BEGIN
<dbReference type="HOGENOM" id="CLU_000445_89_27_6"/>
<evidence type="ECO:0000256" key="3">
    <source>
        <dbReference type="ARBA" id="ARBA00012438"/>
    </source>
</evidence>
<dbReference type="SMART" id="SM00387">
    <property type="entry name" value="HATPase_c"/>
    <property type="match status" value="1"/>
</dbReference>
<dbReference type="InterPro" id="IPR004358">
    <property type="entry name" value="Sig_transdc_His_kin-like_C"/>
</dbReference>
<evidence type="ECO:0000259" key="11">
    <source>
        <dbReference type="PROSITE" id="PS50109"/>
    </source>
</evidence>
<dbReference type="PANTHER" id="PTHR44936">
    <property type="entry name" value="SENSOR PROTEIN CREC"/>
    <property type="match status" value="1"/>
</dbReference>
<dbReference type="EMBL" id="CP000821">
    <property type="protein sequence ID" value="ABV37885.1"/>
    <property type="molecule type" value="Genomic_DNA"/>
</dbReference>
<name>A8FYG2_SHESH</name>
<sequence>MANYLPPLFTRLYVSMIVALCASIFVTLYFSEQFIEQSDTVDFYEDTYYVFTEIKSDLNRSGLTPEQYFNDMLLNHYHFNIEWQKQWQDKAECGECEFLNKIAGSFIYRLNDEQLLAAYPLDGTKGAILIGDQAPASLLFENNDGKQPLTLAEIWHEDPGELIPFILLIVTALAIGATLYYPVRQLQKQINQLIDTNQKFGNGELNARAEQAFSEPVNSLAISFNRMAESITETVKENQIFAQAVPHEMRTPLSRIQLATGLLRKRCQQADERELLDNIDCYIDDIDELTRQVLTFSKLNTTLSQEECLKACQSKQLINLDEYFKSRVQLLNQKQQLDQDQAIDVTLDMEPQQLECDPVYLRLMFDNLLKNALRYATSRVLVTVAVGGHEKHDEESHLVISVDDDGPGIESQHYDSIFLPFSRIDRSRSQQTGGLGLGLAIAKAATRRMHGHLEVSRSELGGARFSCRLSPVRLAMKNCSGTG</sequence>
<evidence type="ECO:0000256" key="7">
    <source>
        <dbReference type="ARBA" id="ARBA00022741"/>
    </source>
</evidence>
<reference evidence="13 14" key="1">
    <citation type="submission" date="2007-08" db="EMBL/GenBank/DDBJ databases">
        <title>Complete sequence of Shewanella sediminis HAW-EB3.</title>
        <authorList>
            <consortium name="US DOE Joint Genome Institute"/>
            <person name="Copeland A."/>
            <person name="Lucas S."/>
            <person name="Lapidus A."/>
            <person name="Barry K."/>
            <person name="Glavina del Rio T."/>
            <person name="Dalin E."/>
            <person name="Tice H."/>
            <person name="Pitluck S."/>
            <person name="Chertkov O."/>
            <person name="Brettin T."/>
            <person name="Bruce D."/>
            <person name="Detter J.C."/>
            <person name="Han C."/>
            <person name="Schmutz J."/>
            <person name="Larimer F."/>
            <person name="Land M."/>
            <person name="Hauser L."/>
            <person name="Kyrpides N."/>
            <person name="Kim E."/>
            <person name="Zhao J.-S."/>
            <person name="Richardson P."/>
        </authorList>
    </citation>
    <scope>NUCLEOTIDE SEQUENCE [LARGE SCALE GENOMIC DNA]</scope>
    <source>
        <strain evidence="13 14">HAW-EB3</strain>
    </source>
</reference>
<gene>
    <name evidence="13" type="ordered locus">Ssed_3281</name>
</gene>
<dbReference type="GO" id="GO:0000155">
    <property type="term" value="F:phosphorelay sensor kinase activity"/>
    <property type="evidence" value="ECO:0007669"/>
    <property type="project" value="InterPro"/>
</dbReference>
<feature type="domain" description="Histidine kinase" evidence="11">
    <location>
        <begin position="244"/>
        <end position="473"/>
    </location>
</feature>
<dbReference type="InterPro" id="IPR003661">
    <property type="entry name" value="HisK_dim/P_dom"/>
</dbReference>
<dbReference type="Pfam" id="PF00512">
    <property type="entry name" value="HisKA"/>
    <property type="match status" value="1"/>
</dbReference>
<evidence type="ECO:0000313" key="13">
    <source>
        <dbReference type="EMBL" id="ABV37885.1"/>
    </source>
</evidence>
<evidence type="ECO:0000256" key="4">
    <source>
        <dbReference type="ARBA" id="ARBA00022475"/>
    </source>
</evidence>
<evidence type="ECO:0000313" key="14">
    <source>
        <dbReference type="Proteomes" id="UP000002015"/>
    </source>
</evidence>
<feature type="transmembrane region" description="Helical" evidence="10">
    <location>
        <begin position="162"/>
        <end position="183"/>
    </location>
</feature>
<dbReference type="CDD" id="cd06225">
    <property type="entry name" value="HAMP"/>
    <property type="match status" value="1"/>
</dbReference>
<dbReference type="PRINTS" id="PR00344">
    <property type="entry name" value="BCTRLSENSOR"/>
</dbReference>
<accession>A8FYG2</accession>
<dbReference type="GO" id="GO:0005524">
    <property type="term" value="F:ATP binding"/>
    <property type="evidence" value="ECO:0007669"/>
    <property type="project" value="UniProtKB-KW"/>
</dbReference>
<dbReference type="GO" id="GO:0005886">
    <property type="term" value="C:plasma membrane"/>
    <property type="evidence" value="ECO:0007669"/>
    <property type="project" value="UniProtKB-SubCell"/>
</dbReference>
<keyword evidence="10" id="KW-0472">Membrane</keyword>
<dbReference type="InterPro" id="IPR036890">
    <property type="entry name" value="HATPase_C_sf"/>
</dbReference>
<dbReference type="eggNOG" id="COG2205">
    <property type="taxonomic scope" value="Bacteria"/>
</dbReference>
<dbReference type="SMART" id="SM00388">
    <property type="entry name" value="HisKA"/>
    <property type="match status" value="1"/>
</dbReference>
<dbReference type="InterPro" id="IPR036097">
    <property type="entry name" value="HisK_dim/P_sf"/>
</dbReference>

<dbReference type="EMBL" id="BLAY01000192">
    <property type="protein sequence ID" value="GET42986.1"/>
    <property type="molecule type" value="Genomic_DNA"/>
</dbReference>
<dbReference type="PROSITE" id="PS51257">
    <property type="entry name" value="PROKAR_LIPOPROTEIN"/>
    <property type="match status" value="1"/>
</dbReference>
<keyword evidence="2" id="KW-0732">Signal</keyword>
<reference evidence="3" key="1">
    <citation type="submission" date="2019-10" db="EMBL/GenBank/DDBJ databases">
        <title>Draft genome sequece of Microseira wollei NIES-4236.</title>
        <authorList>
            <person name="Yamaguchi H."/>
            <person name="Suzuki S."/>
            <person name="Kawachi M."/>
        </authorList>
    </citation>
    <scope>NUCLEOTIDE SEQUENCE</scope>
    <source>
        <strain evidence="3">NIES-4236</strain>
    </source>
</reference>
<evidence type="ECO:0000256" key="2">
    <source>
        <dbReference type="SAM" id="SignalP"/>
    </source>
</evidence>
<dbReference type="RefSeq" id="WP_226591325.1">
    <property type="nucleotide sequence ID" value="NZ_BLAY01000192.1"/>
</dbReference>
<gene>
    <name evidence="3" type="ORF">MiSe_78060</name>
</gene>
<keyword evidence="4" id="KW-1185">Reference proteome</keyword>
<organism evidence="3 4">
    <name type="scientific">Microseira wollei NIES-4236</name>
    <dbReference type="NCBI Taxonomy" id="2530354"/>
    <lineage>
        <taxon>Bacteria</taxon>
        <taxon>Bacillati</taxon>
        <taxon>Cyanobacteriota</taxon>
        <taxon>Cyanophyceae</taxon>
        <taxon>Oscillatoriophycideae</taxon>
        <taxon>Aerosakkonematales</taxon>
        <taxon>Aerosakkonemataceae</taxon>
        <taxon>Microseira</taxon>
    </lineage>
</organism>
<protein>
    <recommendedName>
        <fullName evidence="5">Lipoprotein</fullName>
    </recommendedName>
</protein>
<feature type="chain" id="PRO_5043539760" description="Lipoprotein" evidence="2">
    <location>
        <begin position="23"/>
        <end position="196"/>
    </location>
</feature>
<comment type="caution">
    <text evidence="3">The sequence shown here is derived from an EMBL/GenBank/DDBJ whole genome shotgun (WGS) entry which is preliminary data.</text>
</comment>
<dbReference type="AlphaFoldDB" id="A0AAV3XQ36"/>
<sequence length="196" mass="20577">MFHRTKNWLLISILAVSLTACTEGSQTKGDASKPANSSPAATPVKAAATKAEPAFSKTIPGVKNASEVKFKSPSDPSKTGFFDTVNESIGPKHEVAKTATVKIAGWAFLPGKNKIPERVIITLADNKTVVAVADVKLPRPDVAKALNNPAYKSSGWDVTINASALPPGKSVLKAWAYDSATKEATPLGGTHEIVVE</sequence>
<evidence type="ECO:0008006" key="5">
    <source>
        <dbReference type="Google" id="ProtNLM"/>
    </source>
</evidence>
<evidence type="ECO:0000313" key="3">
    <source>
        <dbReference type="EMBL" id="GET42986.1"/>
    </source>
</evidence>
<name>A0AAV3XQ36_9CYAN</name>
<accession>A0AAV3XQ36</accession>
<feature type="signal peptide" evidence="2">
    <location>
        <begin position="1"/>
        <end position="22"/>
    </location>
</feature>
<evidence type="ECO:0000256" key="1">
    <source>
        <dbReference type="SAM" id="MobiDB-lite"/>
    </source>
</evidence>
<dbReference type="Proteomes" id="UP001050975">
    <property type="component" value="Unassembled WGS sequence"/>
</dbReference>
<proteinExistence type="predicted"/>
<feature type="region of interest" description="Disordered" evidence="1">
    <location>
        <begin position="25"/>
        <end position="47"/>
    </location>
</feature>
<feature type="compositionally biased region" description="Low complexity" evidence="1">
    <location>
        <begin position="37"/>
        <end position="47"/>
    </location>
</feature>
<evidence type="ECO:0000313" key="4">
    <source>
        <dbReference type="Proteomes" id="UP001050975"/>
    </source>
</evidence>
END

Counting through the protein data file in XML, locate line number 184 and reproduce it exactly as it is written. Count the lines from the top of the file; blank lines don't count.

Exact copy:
        <taxon>Oscillatoriophycideae</taxon>